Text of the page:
I have to nod to the range of books emerging from the Real Housewives franchise. Certainly this is the most literate and worthwhile of this genre. While this book doesn't meet the promise of her first book, perhaps neither was this Radziwill's intent. Sometimes you just want to read for fun, and this book scratches that itch.
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62 of 72 people found the following review helpful
5.0 out of 5 stars actually, completely brilliant February 13, 2014
Format:Kindle Edition|Verified Purchase
So, really, a book by a 'Housewife'?
Although I am cool enough to admit I watch 'The Countess' (for her impeccable instructions on class ....my friend) - I'm not cool enough to admit reading a novel by a NY Housewife.
Plus Radziwell annoyed me on the show. She was too cool...and willowy and literate....She was not funny or trashy, so why was she on that show, for goodness sakes!
What the heck. She wrote a book. I'll read the book.
And I just finished. It is brilliant. Uniquely and glowingly brilliant. Written with a smooth and knowing hand and speaking to the reader in an engagingly intimate manner.
This book is cool. Radziwell is immaculately cool. If you enjoy really rather amazing writing and like the feeling of being a charter reader of a classic work, do read this book. It is really achingly gentle, fragile....
God I hope she doesn't go back on that show. I think it would break my heart.
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35 of 39 people found the following review helpful
5.0 out of 5 stars A Readers Guide to a Great Book February 11, 2014
Format:Kindle Edition
I adored Radziwill's first book, "What Remains", which is a masterfully written memoir about love, friendship and loss. "Widow's Guide" is another great read, its a funny and wildly entertaining NYC based novel about sex, acceptance and moving on. I highly recommend this book, its great fun.
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16 of 17 people found the following review helpful
4.0 out of 5 stars Great book March 20, 2014
By Jana
Format:Paperback|Verified Purchase
I loved "What remains", this one was obviously different kind of book, but I could still see her thru the masked words. Book was lovely in a strange and witty kind of way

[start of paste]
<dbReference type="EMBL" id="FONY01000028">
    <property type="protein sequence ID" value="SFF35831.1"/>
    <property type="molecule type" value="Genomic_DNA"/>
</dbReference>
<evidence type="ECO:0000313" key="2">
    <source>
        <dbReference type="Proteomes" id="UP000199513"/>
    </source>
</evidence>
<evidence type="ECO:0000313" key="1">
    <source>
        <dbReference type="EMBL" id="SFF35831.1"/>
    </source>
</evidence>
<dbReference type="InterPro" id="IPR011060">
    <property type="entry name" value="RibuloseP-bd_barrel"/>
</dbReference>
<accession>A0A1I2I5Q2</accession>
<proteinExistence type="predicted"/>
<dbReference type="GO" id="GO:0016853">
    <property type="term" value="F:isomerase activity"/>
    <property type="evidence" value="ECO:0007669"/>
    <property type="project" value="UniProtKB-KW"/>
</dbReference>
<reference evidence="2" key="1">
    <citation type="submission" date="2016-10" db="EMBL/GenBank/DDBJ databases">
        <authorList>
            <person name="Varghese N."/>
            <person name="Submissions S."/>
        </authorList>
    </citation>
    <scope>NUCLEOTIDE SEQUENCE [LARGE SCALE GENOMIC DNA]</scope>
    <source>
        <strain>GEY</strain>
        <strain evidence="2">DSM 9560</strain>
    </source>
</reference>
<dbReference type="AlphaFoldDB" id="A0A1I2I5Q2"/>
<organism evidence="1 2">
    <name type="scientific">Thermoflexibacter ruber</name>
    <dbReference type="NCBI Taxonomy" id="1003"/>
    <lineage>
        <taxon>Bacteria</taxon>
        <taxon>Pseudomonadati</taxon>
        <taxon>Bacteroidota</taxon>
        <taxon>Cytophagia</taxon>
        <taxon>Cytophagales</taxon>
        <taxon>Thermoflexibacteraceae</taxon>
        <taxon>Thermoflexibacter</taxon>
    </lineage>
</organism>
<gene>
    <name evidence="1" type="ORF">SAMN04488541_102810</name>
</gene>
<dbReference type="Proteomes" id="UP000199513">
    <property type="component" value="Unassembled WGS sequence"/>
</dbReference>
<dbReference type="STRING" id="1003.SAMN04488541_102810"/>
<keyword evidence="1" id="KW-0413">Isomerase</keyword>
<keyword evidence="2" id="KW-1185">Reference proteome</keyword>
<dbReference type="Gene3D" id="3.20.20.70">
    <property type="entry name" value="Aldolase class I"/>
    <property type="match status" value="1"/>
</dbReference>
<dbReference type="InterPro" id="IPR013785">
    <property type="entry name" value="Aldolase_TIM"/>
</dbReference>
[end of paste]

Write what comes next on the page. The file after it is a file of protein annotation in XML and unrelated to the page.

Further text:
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25 of 29 people found the following review helpful
Format:Hardcover
Claire Byrne is married to Charlie, a reknowned sexologist, author of many books on the subject. One day, he is killed by a huge statue falling from a crane on Fifth Avenue in New York. Claire finds herself a widow in her 30s and completely lost as to what to do next.
She goes to two different therapists, visits psychics and even follows a griot, a storyteller who travels the city sharing stories about famous New York City dwellers, to try and find her way to a new life. Then she meets Jack Huxley, the notoriously heterosexual movie star whom every woman wants, and has some sort of relationship with him.
Throughout the novel, Claire shares the rules she is learning about sex and dating for widows, like
Rule #34- "Never discourage anyone who continues to make progress, no matter how slow" (Plato)
Rule #29- A boy says, "Have a good trip", a man says "Call me when you land."

I loved Carole's emotional and moving memoir What Remains, about losing her young husband to cancer and her two best friends, John F. Kennedy and his wife Carolyn in a plane crash. It is a brilliant book, and so I was interested to see what her fiction would be like.
This is definitely a book for anyone who loves to immerse themselves in the wealthy NYC culture; those who religiously watch The Real Housewives of New York City will love it (and Radziwill is a cast member of that show).
Claire is an interesting character, a little snarky, and her journey through widowhood (the depression, the setups with widowers forty years older) rings true. She is trying to find her place after being in the shadow of her famous husband, what her friend describes as "Charlie's Sundance to Claire's Butch Cassidy.